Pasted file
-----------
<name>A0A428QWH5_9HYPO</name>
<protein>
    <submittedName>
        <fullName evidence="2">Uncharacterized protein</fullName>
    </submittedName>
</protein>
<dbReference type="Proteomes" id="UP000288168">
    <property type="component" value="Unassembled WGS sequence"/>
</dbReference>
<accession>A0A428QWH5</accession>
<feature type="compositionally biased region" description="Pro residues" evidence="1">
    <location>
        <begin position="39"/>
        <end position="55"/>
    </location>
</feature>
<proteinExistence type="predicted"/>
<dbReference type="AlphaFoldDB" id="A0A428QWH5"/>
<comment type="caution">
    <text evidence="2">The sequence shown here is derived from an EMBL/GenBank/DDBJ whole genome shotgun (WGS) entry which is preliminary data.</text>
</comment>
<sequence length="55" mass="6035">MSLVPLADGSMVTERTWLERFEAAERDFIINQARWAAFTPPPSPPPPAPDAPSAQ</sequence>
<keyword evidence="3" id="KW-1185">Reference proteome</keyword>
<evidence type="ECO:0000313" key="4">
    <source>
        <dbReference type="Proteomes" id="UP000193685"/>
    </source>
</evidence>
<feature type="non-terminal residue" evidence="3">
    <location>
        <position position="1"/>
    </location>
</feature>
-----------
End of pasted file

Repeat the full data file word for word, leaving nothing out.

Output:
<name>A0A428QWH5_9HYPO</name>
<protein>
    <submittedName>
        <fullName evidence="2">Uncharacterized protein</fullName>
    </submittedName>
</protein>
<dbReference type="Proteomes" id="UP000288168">
    <property type="component" value="Unassembled WGS sequence"/>
</dbReference>
<accession>A0A428QWH5</accession>
<feature type="compositionally biased region" description="Pro residues" evidence="1">
    <location>
        <begin position="39"/>
        <end position="55"/>
    </location>
</feature>
<proteinExistence type="predicted"/>
<dbReference type="AlphaFoldDB" id="A0A428QWH5"/>
<comment type="caution">
    <text evidence="2">The sequence shown here is derived from an EMBL/GenBank/DDBJ whole genome shotgun (WGS) entry which is preliminary data.</text>
</comment>
<sequence length="55" mass="6035">MSLVPLADGSMVTERTWLERFEAAERDFIINQARWAAFTPPPSPPPPAPDAPSAQ</sequence>
<keyword evidence="3" id="KW-1185">Reference proteome</keyword>
<evidence type="ECO:0000313" key="4">
    <source>
        <dbReference type="Proteomes" id="UP000193685"/>
    </source>
</evidence>
<feature type="non-terminal residue" evidence="3">
    <location>
        <position position="1"/>
    </location>
</feature>